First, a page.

Insecurity dogs the Centre when it comes to higher education. And this expresses itself most comprehensively through Mr Murli Manohar Joshi’s latest vision of the enhanced powers of the university grants commission. The human resources development minister wants this body renamed as the “higher education development council”. The new name suggests executive and regulatory powers which go far beyond the mere allocation and management of funds. “Development” signals expanded ambitions — and given Mr Joshi’s credentials and principles, those committed purely to the maintenance of academic excellence will naturally feel concerned. Mr Joshi’s knee-jerk conservatism stems from his fears of alien invasion in the sphere of higher education. This results in greater intervention by the state in education, heralded by a rhetoric that is the most unfortunate mixture of officiousness and confusion. Mr Joshi’s iron hand will now fall on foreign universities which set up branches or work together with Indian institutions of higher education in the country. He is trying to push through the idea of equal partnership in such arrangements, particularly in the matter of investments. But such concern with the partnership structure and financial management of these ventures inevitably shades into and ends up as a resistance to opening up this sphere to any sort of competitive innovation, through the stepping up of hindering regulation and red-tape — in short, by increasing state control. And this has a direct bearing on the nature and content of the education provided by these institutions.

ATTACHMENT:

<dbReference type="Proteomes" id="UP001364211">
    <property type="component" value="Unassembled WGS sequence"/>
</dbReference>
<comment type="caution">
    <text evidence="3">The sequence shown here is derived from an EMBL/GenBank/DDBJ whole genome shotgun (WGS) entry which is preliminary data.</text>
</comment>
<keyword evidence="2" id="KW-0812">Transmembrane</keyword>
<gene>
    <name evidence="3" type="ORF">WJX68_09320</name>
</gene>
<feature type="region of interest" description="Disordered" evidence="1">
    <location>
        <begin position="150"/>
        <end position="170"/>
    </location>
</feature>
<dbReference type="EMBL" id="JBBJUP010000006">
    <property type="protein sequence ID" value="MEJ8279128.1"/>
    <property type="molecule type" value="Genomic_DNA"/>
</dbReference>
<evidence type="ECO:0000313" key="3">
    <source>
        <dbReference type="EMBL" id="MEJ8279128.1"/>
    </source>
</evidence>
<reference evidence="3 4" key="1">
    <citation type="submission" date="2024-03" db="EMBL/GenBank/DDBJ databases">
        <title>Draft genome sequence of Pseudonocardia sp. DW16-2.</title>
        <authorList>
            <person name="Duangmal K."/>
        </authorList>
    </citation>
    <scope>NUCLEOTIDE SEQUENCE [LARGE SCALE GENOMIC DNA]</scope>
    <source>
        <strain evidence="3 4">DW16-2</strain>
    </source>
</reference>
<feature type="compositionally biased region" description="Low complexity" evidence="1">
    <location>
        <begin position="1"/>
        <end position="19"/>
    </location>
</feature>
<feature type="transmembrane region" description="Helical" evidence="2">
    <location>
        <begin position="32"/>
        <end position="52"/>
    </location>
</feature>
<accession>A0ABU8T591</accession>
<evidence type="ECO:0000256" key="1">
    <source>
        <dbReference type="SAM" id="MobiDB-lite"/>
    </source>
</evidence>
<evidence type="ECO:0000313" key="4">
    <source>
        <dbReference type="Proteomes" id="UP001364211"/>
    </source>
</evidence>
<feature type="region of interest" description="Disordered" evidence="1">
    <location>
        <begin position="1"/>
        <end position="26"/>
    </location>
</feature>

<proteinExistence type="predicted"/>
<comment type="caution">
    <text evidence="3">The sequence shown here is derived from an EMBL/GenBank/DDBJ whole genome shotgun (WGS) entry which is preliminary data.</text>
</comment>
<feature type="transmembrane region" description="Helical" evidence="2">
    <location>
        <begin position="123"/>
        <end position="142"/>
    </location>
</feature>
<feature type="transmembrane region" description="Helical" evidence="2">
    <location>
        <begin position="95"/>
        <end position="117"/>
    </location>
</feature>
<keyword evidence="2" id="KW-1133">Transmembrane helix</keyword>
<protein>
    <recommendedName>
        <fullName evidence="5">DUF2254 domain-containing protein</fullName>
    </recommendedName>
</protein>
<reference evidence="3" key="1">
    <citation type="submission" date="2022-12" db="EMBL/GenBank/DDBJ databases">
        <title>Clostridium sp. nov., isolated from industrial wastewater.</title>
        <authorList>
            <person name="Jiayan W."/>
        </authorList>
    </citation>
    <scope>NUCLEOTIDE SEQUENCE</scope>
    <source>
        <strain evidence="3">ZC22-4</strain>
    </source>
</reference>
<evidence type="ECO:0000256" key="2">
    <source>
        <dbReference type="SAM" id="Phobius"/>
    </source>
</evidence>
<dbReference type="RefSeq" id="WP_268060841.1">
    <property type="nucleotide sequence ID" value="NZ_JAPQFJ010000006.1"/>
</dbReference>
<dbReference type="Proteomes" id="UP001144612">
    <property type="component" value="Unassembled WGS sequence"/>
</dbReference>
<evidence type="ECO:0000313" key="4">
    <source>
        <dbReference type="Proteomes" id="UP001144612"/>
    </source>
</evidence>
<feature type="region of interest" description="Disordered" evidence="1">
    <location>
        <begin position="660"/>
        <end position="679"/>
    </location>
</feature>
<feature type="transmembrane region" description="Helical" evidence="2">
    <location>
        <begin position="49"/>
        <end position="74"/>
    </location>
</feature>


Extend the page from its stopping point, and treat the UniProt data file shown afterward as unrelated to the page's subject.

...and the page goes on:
Ideology is therefore brought in through the back door. Mr Joshi continually talks about higher education in India having to keep up with the times and with global trends. But his attitudes to the entry of foreign universities and to the enhanced role of the UGC foster a regime that ends up obstructing competition and innovation. This keeps education, and the entire notion of academic excellence, well within the stranglehold of the state, which instead of minimalizing itself is actually elaborating its forms of interference in higher education. Mr Joshi has declared his resolve to ensure that the government does not abdicate its responsibility in the education sector. The government’s responsibility is to allow higher education to flourish unhindered in this country, without having to put up with meddlesome regulation and with bigotry posturing as high-minded notions of indigenous excellence.